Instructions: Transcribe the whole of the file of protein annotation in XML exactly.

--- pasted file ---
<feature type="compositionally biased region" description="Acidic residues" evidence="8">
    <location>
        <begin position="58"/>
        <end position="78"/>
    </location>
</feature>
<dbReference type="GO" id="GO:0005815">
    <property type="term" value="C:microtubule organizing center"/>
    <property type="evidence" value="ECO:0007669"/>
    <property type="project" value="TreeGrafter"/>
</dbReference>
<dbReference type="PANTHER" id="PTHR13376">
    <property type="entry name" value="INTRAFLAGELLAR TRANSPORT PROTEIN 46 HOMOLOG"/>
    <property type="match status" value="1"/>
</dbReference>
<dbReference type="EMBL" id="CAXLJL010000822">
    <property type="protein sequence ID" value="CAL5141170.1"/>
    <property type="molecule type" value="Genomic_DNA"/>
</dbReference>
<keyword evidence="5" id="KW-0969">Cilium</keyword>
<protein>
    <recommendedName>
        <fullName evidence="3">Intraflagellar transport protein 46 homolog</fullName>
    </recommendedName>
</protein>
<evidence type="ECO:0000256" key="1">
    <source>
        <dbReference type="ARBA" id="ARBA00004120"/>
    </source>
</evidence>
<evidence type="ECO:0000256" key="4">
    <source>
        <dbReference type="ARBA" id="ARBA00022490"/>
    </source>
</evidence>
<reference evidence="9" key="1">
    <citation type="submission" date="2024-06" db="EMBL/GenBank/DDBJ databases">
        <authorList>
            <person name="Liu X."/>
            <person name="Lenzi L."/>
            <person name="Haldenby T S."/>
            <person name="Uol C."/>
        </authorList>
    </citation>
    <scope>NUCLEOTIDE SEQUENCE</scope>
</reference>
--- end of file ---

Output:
<feature type="compositionally biased region" description="Acidic residues" evidence="8">
    <location>
        <begin position="58"/>
        <end position="78"/>
    </location>
</feature>
<dbReference type="GO" id="GO:0005815">
    <property type="term" value="C:microtubule organizing center"/>
    <property type="evidence" value="ECO:0007669"/>
    <property type="project" value="TreeGrafter"/>
</dbReference>
<dbReference type="PANTHER" id="PTHR13376">
    <property type="entry name" value="INTRAFLAGELLAR TRANSPORT PROTEIN 46 HOMOLOG"/>
    <property type="match status" value="1"/>
</dbReference>
<dbReference type="EMBL" id="CAXLJL010000822">
    <property type="protein sequence ID" value="CAL5141170.1"/>
    <property type="molecule type" value="Genomic_DNA"/>
</dbReference>
<keyword evidence="5" id="KW-0969">Cilium</keyword>
<protein>
    <recommendedName>
        <fullName evidence="3">Intraflagellar transport protein 46 homolog</fullName>
    </recommendedName>
</protein>
<evidence type="ECO:0000256" key="1">
    <source>
        <dbReference type="ARBA" id="ARBA00004120"/>
    </source>
</evidence>
<evidence type="ECO:0000256" key="4">
    <source>
        <dbReference type="ARBA" id="ARBA00022490"/>
    </source>
</evidence>
<reference evidence="9" key="1">
    <citation type="submission" date="2024-06" db="EMBL/GenBank/DDBJ databases">
        <authorList>
            <person name="Liu X."/>
            <person name="Lenzi L."/>
            <person name="Haldenby T S."/>
            <person name="Uol C."/>
        </authorList>
    </citation>
    <scope>NUCLEOTIDE SEQUENCE</scope>
</reference>